Margaret Buchanan, president and publisher of The Cincinnati Enquirer, resigned from the University of Cincinnati Board of Trustees Sept. 28, citing potential conflicts of interest in her staff’s reporting on the UC Board.  

Board Votes Down Washington Park Rules

0 Comments · Wednesday, September 26, 2012
The Cincinnati Park Board voted Sept. 20 to end Park Rule 28, which allowed the Park Board to enact new rules by placing signs on Washington Park grounds.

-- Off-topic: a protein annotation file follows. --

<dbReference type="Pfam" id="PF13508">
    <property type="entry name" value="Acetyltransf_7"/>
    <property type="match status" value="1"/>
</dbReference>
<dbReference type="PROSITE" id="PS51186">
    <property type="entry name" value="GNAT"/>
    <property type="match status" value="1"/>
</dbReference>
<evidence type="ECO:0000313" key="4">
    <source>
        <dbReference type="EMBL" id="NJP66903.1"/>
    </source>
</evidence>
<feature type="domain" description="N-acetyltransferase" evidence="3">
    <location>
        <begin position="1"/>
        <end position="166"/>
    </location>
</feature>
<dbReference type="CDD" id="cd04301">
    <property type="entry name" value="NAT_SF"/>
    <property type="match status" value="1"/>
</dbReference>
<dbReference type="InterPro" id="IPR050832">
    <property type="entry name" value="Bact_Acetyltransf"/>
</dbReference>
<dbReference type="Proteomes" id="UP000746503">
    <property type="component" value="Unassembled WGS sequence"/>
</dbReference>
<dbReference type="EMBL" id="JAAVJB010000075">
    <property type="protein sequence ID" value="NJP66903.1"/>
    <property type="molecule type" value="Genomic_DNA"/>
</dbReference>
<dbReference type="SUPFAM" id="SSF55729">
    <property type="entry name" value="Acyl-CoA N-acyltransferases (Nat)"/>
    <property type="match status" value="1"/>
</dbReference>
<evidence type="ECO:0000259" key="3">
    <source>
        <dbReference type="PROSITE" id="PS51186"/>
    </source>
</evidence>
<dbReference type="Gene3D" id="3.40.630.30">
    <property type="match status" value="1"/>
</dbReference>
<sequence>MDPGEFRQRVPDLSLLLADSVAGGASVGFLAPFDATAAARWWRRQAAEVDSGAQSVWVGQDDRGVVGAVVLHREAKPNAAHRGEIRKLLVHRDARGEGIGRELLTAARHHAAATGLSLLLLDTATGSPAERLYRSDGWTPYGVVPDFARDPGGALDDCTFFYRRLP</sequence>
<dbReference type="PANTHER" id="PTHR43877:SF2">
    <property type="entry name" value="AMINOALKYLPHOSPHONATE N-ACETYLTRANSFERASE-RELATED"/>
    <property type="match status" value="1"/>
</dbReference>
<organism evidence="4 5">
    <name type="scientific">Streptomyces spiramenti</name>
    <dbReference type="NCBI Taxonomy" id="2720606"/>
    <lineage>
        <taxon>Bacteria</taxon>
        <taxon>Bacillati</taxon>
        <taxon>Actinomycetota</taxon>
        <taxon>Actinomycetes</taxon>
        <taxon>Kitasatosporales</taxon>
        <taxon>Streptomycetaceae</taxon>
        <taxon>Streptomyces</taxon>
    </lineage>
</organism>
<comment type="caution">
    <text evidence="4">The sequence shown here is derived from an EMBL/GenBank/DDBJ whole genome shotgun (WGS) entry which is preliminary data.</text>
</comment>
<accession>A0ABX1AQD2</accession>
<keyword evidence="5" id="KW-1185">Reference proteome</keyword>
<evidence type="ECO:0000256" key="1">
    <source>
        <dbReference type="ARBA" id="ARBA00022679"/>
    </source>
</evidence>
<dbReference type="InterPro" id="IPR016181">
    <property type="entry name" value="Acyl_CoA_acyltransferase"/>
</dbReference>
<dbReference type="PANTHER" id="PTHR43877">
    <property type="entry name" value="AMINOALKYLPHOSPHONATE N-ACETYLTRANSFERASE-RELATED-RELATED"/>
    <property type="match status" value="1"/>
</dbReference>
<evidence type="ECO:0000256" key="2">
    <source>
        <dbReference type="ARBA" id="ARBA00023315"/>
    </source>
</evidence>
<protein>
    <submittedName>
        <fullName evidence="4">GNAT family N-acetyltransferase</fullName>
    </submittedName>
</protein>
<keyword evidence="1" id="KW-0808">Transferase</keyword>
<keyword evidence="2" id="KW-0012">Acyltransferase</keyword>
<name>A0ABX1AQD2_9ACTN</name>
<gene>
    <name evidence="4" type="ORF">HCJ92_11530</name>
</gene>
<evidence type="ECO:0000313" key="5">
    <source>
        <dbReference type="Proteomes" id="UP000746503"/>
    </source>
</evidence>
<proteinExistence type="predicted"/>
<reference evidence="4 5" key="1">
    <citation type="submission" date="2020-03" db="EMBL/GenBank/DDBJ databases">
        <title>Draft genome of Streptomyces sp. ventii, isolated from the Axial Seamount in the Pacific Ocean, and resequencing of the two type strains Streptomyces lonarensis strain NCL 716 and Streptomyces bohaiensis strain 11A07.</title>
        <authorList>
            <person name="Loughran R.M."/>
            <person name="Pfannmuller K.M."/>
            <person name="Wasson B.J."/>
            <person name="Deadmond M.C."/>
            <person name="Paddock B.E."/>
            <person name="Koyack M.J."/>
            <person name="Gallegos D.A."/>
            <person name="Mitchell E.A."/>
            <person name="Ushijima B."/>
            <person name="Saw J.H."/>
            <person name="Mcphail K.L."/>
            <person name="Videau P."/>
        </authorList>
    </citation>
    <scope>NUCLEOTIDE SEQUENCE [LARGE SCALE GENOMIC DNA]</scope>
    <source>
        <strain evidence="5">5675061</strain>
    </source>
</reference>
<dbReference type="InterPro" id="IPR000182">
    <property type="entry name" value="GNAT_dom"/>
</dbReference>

by German Lopez 09.20.2012
Posted In: News, Parks, Homelessness at 03:17 PM | Permalink | Comments (0)
 
 
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Board Votes Down Washington Park Rules

Cincinnati Park Board ends allegedly discriminatory rules